Search This Blog

Custom Search

Sunday, November 8, 2009

Do they really understand?

Last night I was out with some friends and they began critiquing their facial features at the dinner table. One friend does not like her nose, the other finds her forehead too big and another said she would have dimples surgically added if she could. I thought of the uneven dimples that set me apart from my family and found myself unable to participate.

My friend's see their faces as the most intimate expression of themselves, something they accept as their own and can therefore contemplate altering. My face represents something very different to me. I can't tell you the countless hours I have spent staring in the mirror wondering what part of my face is from my biological father. It's like playing one of those magazine games that ask you to compare two pictures to find the 10 differences. I scan my nose, my eyes, my chin and think of my mother's face. What is different? I imagine my face on a man. I compare my face to my brother's, who shares only my Mom's genetic lineage and try to pull out the sameness. Faces take on a different meaning when you cannot mentally separate your features into two parts. They become a map of your confusion and for some, a reminder of your search.

Coming home from dinner a family in Yankee gear got on the train after the parade and I began tracing the features from the faces of the mother and father to their children. On the subway I find myself totally engaged when families get in the same car. Its funny how certain features blend, like the shape of a jaw but others are one or the other like noses. The Dad in this family had a very prominent nose and the Mom had a small button nose. I giggled when it struck me that it was either one nose or the other. But I digress, the point I am trying to make is that the donor sibling experience really preoccupies you with concepts of inheritance.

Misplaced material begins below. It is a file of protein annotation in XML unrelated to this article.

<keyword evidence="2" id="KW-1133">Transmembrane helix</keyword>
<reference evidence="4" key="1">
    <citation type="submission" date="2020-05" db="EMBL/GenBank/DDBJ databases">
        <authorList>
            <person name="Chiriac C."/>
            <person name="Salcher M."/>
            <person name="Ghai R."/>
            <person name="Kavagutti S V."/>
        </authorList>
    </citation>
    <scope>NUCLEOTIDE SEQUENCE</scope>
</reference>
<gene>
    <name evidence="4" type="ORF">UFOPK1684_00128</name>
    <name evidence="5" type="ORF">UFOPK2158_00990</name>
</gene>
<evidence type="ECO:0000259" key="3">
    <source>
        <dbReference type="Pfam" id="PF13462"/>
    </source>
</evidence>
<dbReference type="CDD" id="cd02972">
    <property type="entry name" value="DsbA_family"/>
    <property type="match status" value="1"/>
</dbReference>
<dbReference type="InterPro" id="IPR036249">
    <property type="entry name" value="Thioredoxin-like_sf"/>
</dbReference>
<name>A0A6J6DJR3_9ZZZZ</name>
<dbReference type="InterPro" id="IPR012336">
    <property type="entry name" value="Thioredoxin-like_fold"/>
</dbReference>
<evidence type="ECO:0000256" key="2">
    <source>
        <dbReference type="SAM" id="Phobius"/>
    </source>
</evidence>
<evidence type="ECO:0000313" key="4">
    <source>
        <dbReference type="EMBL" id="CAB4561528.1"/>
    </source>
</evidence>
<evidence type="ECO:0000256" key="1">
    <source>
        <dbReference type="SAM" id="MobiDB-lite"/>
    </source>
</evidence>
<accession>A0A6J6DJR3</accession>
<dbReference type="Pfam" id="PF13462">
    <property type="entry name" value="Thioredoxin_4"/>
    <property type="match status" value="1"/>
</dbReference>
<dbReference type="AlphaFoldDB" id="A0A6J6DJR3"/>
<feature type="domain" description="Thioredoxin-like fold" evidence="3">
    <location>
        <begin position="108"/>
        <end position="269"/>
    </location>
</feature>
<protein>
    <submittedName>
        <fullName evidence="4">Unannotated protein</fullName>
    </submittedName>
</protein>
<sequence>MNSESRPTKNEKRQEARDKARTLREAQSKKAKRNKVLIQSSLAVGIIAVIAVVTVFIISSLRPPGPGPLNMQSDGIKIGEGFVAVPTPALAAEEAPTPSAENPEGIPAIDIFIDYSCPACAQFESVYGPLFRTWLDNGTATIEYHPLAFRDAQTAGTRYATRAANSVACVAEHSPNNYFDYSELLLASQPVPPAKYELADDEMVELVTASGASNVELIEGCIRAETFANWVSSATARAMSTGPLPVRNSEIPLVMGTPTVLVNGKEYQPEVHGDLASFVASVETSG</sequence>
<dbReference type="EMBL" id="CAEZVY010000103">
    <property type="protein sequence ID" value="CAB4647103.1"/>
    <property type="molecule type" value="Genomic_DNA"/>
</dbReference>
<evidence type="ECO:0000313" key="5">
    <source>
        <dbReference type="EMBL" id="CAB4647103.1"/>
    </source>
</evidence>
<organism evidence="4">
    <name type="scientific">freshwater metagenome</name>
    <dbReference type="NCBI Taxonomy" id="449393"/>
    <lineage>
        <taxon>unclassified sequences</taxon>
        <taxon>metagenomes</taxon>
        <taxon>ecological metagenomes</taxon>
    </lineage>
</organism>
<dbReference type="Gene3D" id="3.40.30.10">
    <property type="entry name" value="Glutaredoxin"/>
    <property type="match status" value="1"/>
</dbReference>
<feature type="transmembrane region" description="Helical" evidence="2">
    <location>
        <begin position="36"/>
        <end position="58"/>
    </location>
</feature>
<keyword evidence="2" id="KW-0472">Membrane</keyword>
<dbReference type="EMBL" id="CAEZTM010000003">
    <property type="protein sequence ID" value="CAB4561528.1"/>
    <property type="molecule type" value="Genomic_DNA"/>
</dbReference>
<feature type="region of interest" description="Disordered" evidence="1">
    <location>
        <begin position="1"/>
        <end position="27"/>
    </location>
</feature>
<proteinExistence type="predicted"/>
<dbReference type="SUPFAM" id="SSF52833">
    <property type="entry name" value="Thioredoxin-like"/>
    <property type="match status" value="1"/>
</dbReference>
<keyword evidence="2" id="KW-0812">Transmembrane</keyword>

Yesterday I wrote about collective experience and I believe it all connects. Faces are just another way of connecting to those around us and feeling that we share something. For children of sperm donors, that relation is hard to come by.

My face is one of the few things my biological father gave me, so I won't be getting a nose job anytime soon.

But liposuction, now that's not totally out of the question :)


  1. That is really interesting. I am also a donor conceived adult female (25). I got a nose job about a year ago, and I'm so happy I did it. I think it took away some of the "staring in the mirror searching" thing that I also do! I so relate to everything that you wrote here.

  2. Hey There - That is awesome. It's like with the surgery you reclaimed your features and made them your own. What a cool concept. I am glad to hear you like the results. Enjoy it! Best Girl Conceived


Please let me know what you think. I appreciate feedback of every kind.

You Might Also Like:

Related Posts Plugin for WordPress, Blogger...